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Anaesthesia is required to produce conditions that allow your surgery to take place. The conditions required include loss of sensation (inability to feel pain) and immobility (inability to move the shoulder and upper arm voluntarily). Not all types of anaesthesia make you unconscious and it can be directed to specific parts of the body. Drugs that cause anaesthesia work by blocking the signals that pass to your brain along nerves. As the drugs wear off you will start to feel sensations again including pain. Good pain relief is important. It prevents suffering, helps you recover more quickly and decrease complications. Your anaesthetist will provide a plan to ensure pain relief after the surgery.

Your anaesthetist will see you before your operation and discuss your anaesthetic with you. The choice of anaesthetic depends on many factors (your surgery, your physical health, your preferences, your anaesthetist's recommendations and the equipment, staff and other resources at your hospital).




General anaesthesia is a state of controlled unconsciousness most commonly produced by injecting drugs in to a vein. Occasionally people prefer to breathe anaesthetic gases instead. During this time of "sleep" you should be aware of nothing and feel no pain.

At the end of the surgery the drugs wear off and you will wake up and at this point you may feel pain. In order to minimise this pain relieving drugs (analgesics) are also given when you are asleep (morphine like drugs, paracetamol and anti-inflammatory drugs such as voltarol). Shoulder surgery can be very painful and but it is not possible to predict how much pain any individual will have before the surgery.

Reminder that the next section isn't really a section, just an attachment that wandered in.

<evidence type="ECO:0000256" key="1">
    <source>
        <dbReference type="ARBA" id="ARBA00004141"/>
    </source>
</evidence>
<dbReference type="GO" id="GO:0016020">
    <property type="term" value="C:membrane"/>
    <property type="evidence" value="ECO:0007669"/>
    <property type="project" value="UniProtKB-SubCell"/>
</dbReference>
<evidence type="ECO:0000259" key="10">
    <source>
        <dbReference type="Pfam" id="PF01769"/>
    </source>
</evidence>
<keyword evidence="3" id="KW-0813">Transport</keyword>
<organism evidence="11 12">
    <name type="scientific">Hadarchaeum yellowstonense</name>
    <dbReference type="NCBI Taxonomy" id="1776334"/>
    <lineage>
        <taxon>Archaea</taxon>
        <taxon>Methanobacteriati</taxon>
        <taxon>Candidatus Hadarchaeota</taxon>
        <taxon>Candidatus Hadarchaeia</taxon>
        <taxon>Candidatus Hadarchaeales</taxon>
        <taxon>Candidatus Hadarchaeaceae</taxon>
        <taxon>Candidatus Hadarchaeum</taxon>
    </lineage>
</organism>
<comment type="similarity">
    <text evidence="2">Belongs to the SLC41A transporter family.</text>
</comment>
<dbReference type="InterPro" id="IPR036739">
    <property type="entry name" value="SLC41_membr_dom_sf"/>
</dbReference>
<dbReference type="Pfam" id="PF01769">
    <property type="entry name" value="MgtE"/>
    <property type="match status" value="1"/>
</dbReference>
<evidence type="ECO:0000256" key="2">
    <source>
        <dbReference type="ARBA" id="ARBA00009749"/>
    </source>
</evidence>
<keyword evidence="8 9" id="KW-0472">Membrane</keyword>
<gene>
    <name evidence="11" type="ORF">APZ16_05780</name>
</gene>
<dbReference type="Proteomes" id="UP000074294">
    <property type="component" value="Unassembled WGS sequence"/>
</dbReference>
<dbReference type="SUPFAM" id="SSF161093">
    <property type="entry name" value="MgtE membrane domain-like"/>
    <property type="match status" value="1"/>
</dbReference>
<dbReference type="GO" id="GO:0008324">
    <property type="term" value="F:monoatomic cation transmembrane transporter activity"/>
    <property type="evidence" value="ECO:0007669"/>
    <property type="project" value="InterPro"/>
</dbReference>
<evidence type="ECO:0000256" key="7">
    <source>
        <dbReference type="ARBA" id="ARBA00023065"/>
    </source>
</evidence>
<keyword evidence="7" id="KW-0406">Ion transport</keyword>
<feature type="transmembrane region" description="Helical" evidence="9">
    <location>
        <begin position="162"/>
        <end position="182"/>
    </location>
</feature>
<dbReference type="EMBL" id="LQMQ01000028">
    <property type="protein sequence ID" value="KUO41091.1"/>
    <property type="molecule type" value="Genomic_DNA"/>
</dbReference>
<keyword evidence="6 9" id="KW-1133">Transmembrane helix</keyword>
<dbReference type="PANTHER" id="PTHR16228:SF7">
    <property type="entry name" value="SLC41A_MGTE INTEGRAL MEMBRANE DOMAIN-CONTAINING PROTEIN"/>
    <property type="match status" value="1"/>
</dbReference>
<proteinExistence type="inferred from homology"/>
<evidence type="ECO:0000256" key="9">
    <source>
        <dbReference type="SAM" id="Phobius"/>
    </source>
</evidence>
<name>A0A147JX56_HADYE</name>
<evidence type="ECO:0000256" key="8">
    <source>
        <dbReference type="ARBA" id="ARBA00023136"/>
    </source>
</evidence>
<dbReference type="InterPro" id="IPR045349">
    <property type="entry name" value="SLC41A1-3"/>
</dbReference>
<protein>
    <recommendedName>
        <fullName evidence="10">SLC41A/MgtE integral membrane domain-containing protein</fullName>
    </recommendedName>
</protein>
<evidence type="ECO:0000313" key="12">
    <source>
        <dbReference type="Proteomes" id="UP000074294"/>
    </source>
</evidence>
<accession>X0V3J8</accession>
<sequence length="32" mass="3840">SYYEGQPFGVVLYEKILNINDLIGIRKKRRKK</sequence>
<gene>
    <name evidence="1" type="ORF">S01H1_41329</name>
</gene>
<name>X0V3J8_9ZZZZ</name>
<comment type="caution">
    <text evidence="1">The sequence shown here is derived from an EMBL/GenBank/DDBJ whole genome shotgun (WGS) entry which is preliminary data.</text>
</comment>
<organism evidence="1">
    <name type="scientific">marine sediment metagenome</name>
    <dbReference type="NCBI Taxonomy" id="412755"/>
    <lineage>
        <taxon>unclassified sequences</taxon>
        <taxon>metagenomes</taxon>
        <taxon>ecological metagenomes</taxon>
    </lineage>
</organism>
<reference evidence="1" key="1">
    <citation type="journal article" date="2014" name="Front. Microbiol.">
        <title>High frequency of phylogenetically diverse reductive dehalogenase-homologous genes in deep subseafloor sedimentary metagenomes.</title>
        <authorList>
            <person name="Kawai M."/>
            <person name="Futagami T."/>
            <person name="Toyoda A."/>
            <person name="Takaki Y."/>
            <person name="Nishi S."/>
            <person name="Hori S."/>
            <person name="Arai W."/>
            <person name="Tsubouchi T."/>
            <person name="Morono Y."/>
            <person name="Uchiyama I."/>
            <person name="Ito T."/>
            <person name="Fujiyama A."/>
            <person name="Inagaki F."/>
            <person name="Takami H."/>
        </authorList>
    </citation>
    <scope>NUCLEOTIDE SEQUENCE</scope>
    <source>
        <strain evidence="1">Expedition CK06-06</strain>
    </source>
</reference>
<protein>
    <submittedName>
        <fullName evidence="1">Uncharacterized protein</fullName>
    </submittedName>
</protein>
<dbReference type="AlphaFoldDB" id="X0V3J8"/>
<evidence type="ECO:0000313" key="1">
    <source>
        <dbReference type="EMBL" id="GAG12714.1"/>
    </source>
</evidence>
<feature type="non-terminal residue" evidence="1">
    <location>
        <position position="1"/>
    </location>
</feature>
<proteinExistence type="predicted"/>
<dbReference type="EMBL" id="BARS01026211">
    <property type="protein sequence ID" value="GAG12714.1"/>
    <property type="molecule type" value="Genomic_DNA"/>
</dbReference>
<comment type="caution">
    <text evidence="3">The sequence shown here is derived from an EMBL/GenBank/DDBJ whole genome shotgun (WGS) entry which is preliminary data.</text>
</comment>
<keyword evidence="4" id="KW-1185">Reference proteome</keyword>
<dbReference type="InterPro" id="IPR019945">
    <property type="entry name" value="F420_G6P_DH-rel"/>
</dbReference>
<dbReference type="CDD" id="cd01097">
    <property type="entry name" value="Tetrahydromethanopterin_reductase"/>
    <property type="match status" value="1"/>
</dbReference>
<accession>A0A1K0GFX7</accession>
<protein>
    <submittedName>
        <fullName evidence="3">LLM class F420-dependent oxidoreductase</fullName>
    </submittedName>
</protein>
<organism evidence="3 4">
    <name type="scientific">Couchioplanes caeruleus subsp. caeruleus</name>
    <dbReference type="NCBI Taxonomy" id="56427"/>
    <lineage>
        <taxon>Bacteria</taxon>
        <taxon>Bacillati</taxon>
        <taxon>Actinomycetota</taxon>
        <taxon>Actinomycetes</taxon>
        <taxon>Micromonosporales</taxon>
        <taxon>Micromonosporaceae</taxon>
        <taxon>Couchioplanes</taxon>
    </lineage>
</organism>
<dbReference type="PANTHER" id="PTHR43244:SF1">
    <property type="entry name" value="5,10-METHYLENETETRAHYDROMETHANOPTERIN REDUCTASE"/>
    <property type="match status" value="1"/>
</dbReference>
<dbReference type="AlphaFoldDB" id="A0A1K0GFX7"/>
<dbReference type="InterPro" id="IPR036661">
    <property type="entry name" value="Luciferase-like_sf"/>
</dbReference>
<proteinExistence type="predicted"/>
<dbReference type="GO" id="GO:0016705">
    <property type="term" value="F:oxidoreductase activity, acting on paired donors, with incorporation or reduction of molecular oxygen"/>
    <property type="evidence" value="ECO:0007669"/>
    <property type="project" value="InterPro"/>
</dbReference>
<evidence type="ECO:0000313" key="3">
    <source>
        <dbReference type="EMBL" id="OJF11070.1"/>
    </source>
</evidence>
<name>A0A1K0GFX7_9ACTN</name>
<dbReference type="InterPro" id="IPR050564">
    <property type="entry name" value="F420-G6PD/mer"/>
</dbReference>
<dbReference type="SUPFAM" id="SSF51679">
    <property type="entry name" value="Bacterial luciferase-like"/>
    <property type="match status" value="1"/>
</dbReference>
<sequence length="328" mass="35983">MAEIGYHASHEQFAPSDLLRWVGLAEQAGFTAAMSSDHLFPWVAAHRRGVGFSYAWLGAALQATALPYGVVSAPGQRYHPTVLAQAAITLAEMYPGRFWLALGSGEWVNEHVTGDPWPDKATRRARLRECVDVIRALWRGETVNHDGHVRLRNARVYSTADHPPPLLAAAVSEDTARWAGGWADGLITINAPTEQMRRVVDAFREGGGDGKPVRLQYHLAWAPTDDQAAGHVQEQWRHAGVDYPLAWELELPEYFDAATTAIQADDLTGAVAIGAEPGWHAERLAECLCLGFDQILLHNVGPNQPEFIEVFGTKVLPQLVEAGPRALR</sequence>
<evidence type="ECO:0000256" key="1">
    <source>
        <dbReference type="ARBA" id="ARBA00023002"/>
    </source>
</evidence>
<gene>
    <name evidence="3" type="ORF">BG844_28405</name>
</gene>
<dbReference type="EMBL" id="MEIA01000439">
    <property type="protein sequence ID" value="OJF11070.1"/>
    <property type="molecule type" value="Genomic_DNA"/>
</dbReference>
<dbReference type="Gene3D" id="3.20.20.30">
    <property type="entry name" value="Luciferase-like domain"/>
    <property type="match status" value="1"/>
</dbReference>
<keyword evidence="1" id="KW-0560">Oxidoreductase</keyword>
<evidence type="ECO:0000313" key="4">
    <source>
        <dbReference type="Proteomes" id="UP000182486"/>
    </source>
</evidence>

Once back on the ward pain relief will be given in tablet form and injections may also be required. Occasionally a special machine controlled by you will be used which allows you to administer a small dose of morphine according to your need (PCA, patient controlled analgesia). Severe pain and morphine often make people feel nauseous.




This involves directing anaesthesia specifically to the shoulder and arm. The procedure is called an Interscalene Block and involves an injection in the neck on the same side as the surgery is to be performed.

The skin is cleaned with a cold antiseptic solution. Next the skin at the site of injection is numbed using local anaesthetic and sedatives are given if required to minimise any discomfort during the procedure. A needle is then directed in the neck and the nerves supplying the shoulder are located. This is achieved by applying a tiny electrical current to the needle. When the needle is placed close to the nerve supply of the arm the muscles of the arm will twitch. This technique greatly enhances the effectiveness of the block and in conjunction with you being awake ensures maximum safety. The block becomes fully effective after about 20 minutes and lasts for up to 24 hours.

During this 24 hour period, usually the most painful, you will have excellent pain relief with no side effects of other pain relieving (analgesic) drugs such as morphine. Because of this it is essential to take other painkillers before the block has completely worn off so that pain relief is maintained beyond the first 24 hours.